The Middle East region serves as a vital nexus, connecting not only continents but also the world’s most significant waterways and seas. Positioned amidst the Atlantic Ocean, the Mediterranean Sea, and the Indian Ocean, it encompasses a strategic location. The region is intersected by critical maritime passages and bodies of water including the Red Sea, Gulf of Aden, Persian Gulf, Arabian Sea, Gulf of Oman, Turkish Straits, Aegean Sea, and Black Sea, scattered throughout its expanse. These waterways hold immense importance for global maritime trade and military operations.
The Middle East occupies a central position in the world, encompassing not only its geographical significance but also its profound cultural and historical influence. While other regions were still inhabited by cave-dwelling societies, it was in the Middle East where the Sumerians made notable advancements, such as the development of writing, the introduction of the calendar system, and the initiation of foundational mathematical calculations. As the birthplace of humanity’s earliest civilizations, including the Assyrians, Babylonians, Akkadians, ancient Egyptians, and Hittites, the Middle East stands as the cradle of human civilization.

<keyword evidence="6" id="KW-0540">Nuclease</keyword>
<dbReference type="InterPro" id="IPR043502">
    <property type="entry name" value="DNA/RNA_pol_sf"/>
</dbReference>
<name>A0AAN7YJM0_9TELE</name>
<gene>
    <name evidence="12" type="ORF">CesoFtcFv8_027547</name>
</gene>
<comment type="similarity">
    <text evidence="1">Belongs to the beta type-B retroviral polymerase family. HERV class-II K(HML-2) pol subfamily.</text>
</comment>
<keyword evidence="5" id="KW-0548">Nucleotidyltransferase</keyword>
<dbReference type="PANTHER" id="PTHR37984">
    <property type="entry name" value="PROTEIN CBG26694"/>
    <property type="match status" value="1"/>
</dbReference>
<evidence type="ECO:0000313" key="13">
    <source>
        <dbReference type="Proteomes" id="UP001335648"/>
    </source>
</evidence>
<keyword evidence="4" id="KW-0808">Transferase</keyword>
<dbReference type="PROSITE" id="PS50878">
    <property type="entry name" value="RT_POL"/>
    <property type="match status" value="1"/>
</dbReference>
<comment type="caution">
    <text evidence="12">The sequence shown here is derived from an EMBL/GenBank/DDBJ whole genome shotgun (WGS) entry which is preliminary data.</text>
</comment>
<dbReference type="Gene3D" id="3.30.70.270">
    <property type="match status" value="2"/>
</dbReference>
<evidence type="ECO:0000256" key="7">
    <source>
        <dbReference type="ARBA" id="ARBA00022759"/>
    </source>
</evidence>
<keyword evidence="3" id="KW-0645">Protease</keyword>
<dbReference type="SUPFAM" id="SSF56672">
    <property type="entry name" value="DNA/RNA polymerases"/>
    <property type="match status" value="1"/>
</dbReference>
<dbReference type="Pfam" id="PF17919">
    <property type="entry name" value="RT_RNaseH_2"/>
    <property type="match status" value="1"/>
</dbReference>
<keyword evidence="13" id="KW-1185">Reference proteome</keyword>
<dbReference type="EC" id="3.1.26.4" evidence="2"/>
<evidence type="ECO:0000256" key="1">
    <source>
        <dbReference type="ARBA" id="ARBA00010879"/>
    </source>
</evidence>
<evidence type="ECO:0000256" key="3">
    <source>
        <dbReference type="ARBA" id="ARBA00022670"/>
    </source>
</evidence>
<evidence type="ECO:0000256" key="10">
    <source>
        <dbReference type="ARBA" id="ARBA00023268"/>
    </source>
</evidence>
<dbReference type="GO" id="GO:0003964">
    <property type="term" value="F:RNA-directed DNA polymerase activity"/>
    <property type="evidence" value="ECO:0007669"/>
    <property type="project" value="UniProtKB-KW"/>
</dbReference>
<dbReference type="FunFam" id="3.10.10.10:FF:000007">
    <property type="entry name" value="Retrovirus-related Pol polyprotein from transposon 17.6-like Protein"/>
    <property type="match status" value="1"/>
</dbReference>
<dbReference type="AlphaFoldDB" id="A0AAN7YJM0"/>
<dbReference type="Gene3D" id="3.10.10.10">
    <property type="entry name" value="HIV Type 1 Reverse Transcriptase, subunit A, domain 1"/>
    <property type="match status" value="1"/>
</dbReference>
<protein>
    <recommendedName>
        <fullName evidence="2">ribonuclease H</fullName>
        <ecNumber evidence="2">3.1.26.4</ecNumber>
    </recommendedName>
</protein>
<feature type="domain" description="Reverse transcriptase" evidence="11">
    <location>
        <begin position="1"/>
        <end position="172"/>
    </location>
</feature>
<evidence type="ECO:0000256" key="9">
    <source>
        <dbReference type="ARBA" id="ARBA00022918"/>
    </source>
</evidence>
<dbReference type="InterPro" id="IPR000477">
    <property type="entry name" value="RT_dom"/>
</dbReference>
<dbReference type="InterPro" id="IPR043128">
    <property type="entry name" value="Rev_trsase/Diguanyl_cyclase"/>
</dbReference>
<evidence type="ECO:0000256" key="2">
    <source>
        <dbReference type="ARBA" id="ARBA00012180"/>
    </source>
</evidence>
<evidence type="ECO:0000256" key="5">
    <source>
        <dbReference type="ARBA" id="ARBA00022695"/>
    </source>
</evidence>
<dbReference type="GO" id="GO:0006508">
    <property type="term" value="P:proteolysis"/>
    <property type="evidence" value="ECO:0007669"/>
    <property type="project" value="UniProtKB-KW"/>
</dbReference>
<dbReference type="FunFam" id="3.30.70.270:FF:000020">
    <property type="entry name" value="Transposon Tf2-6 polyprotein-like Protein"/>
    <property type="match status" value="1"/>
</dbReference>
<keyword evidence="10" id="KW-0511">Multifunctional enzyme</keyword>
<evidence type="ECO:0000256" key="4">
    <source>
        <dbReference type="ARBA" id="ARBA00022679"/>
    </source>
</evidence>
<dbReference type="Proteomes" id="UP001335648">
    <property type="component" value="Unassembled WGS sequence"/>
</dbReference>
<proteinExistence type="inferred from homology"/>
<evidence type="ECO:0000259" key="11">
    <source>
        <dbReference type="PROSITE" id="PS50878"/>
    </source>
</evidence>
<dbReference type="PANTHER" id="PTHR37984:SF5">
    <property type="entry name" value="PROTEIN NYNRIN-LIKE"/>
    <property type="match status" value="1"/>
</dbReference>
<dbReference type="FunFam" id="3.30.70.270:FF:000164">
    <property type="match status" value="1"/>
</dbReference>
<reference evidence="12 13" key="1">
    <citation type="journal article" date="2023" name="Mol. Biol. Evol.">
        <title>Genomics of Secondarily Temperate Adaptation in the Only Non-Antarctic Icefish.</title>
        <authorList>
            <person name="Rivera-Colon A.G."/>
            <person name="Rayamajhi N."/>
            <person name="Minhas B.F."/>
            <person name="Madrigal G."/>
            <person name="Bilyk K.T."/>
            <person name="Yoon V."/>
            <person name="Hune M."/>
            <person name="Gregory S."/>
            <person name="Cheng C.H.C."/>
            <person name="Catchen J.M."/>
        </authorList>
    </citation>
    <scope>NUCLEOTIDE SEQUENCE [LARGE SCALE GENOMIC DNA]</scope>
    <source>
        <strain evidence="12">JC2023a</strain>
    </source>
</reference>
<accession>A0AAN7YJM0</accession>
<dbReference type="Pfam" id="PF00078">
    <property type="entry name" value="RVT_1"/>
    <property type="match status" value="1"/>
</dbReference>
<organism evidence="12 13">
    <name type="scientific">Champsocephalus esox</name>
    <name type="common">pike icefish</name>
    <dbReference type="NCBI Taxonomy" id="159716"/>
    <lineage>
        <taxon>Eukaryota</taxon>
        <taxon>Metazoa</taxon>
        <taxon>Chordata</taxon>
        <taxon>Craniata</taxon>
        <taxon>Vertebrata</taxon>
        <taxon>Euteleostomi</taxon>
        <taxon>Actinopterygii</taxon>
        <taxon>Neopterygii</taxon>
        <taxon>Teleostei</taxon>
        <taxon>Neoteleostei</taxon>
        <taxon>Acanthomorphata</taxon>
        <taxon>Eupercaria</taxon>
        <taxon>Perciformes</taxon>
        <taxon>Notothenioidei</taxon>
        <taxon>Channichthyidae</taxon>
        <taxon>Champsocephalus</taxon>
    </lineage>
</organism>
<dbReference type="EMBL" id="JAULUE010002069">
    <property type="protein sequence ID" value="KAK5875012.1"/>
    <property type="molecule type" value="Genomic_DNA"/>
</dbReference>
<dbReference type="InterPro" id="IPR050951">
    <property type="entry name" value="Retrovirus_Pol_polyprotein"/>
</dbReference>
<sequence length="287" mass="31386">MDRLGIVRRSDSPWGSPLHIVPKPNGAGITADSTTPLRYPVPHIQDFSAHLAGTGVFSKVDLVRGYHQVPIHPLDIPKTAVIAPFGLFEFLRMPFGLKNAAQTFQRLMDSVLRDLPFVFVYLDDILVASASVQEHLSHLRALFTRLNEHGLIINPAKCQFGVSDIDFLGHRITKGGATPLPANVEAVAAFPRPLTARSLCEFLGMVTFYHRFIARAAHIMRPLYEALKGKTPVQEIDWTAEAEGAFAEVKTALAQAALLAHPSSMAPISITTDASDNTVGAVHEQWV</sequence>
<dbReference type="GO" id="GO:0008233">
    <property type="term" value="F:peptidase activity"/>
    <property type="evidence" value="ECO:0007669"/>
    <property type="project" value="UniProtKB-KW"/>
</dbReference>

Furthermore, it is within the Middle East that the three prominent monotheistic faiths—Judaism, Christianity, and Islam—found their origins and thrived. This region bears immense importance as the spiritual birthplace and focal point of these religious traditions. Revered cities like Mecca, Medina, Jerusalem, and Ephesus persistently attract countless devoted pilgrims, serving as profound hubs of religious reverence and cultural legacy.